PARKLAND, Fla. -- Thousands of students, parents, teachers and neighbors of a Florida high school where 17 people were killed demanded on Saturday that immediate action be taken on gun-control legislation, insisting they would not relent until their demands were met.
The rally in downtown Fort Lauderdale gave a political outlet to the growing feelings of rage and mourning sparked by the carnage at Marjory Stoneman Douglas High School. Authorities say a former student who had been expelled, had mental-health problems and been reported to law enforcement agencies used a legally purchased semi-automatic rifle to kill students and staff members.
"Because of these gun laws, people that I know, people that I love, have died, and I will never be able to see them again," Delaney Tarr, a student at the school, told the crowd swamping the steps and courtyard at the federal courthouse.
The crowd chanted: "Vote them out!" and held signs calling for action. Some read: "#Never Again," "#Do something now" and "Don't Let My Friends Die."
"A lot of people are saying that these kids are activists, these kids need to be politicians," student Emma Gonzalez told a reporter. "But a lot of us are just other students who figured there's strength in numbers. And we want to be sure that we end up having our message sent across. And then we can get back to our normal everyday lives, you know."
Laurie Woodward Garcia, the mother of a 14-year-old girl, said she believed that this shooting would lead to change, though so many others had not.
"If there's something that we can unite on as Democrats and Republicans and independents, it's our children. So it will happen," she said.
"Look what we started," said Carlos Rodriguez, 50, who was on his way to work when he stopped to join the protest. "Look at all these people. One match started a whole forest fire."
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Photos by The Associated Press
Photos by The Associated Press
"We're not a politically charged community -- this is new, because we've had enough," said Grace Solomon, a city commissioner who is organizing a large group of parents and students to travel to Tallahassee, the state capital, and then to Washington to demand "common-sense gun legislation."
"Parkland families have really involved parents; they are not going to take this sitting down," Solomon said. "We have an army of moms who are tired of having their kids assaulted. Democrats and Republicans are coming together to find common ground we can bring to Tallahassee."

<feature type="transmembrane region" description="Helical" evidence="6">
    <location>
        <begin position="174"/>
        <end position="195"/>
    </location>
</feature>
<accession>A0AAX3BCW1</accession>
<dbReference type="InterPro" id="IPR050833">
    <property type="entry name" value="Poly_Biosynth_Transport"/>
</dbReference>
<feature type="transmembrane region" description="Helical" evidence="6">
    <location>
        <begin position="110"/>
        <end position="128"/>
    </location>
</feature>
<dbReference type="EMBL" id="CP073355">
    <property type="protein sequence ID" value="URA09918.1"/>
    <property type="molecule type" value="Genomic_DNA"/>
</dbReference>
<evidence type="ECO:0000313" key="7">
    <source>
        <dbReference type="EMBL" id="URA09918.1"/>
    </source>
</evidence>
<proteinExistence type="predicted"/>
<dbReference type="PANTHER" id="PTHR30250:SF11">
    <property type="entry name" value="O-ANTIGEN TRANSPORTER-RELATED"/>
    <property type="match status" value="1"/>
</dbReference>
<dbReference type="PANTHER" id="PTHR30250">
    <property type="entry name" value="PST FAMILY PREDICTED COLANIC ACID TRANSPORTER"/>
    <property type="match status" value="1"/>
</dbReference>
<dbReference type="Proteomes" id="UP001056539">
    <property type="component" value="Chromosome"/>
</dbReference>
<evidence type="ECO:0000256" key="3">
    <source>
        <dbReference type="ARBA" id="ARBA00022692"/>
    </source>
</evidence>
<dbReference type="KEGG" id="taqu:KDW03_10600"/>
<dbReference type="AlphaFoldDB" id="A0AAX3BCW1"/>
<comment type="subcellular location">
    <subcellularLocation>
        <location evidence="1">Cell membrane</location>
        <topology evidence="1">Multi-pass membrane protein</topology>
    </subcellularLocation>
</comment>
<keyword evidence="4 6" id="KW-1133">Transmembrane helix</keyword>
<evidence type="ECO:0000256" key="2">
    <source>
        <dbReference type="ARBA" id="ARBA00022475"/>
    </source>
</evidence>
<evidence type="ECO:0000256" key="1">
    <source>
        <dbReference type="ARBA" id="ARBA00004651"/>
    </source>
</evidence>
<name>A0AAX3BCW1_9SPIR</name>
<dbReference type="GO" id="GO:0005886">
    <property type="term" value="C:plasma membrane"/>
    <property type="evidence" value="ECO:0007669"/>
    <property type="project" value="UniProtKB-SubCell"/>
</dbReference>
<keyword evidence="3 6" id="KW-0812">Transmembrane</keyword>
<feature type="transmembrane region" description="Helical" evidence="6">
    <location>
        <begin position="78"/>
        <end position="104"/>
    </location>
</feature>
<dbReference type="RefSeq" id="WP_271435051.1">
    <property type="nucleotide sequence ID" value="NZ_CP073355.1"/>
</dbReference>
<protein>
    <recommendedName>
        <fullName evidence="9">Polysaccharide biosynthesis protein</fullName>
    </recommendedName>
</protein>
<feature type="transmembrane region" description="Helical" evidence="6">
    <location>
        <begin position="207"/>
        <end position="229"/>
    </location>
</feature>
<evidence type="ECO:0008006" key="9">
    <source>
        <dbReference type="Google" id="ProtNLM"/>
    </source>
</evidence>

Separately, organizers behind the Women's March have called for a 17-minute walkout on March 14 to "protest Congress' inaction to do more than tweet thoughts and prayers in response to the gun violence plaguing our schools and neighborhoods."
The Network for Public Education, an advocacy organization for public schools, meanwhile, announced a "national day of action" on April 20, the anniversary of the 1999 shooting at Columbine High School in Colorado, in which two students opened fire on their classmates, killing 12 students and one teacher.
The organization is encouraging teachers and students to organize sit-ins, walkouts, marches and any other events to protest gun violence in schools.
The Florida Legislature is grappling with what to do in the aftermath of the shooting. Legislators have just three weeks left in their annual 60-day session.
Democrats want the Legislature to take up gun-control bills that have languished again this year, but Republican legislative leaders are talking about boosting mental-health programs in Florida's public schools as well considering measures that would bolster safety on school campuses.
Gov. Rick Scott has said he plans to talk to legislative leaders in the coming week about what could be done to make it harder for people who are mentally ill to purchase guns.
Senate and House leaders also have said they are willing to help pay to tear down the three-story building where the shootings happened and place a memorial on the site. It could cost up to $30 million to replace the school building and place a new one in a different location on the campus.